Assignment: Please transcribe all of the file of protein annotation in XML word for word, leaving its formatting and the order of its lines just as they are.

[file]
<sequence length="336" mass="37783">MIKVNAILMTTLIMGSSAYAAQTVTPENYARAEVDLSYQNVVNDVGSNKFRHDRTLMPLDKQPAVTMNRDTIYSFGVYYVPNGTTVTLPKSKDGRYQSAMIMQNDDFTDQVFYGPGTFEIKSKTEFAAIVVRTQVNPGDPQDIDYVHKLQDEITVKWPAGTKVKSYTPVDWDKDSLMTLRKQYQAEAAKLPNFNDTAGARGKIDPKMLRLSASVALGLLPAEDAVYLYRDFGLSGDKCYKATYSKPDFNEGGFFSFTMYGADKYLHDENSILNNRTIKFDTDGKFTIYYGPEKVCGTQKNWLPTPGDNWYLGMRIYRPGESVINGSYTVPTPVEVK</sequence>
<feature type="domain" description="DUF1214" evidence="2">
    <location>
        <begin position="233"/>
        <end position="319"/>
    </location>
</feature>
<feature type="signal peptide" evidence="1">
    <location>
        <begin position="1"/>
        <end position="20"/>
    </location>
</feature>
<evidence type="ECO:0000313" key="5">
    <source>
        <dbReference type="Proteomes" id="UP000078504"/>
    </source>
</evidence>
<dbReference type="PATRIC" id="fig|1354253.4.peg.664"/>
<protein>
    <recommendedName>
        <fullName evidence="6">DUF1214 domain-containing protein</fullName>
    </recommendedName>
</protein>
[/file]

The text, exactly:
<sequence length="336" mass="37783">MIKVNAILMTTLIMGSSAYAAQTVTPENYARAEVDLSYQNVVNDVGSNKFRHDRTLMPLDKQPAVTMNRDTIYSFGVYYVPNGTTVTLPKSKDGRYQSAMIMQNDDFTDQVFYGPGTFEIKSKTEFAAIVVRTQVNPGDPQDIDYVHKLQDEITVKWPAGTKVKSYTPVDWDKDSLMTLRKQYQAEAAKLPNFNDTAGARGKIDPKMLRLSASVALGLLPAEDAVYLYRDFGLSGDKCYKATYSKPDFNEGGFFSFTMYGADKYLHDENSILNNRTIKFDTDGKFTIYYGPEKVCGTQKNWLPTPGDNWYLGMRIYRPGESVINGSYTVPTPVEVK</sequence>
<feature type="domain" description="DUF1214" evidence="2">
    <location>
        <begin position="233"/>
        <end position="319"/>
    </location>
</feature>
<feature type="signal peptide" evidence="1">
    <location>
        <begin position="1"/>
        <end position="20"/>
    </location>
</feature>
<evidence type="ECO:0000313" key="5">
    <source>
        <dbReference type="Proteomes" id="UP000078504"/>
    </source>
</evidence>
<dbReference type="PATRIC" id="fig|1354253.4.peg.664"/>
<protein>
    <recommendedName>
        <fullName evidence="6">DUF1214 domain-containing protein</fullName>
    </recommendedName>
</protein>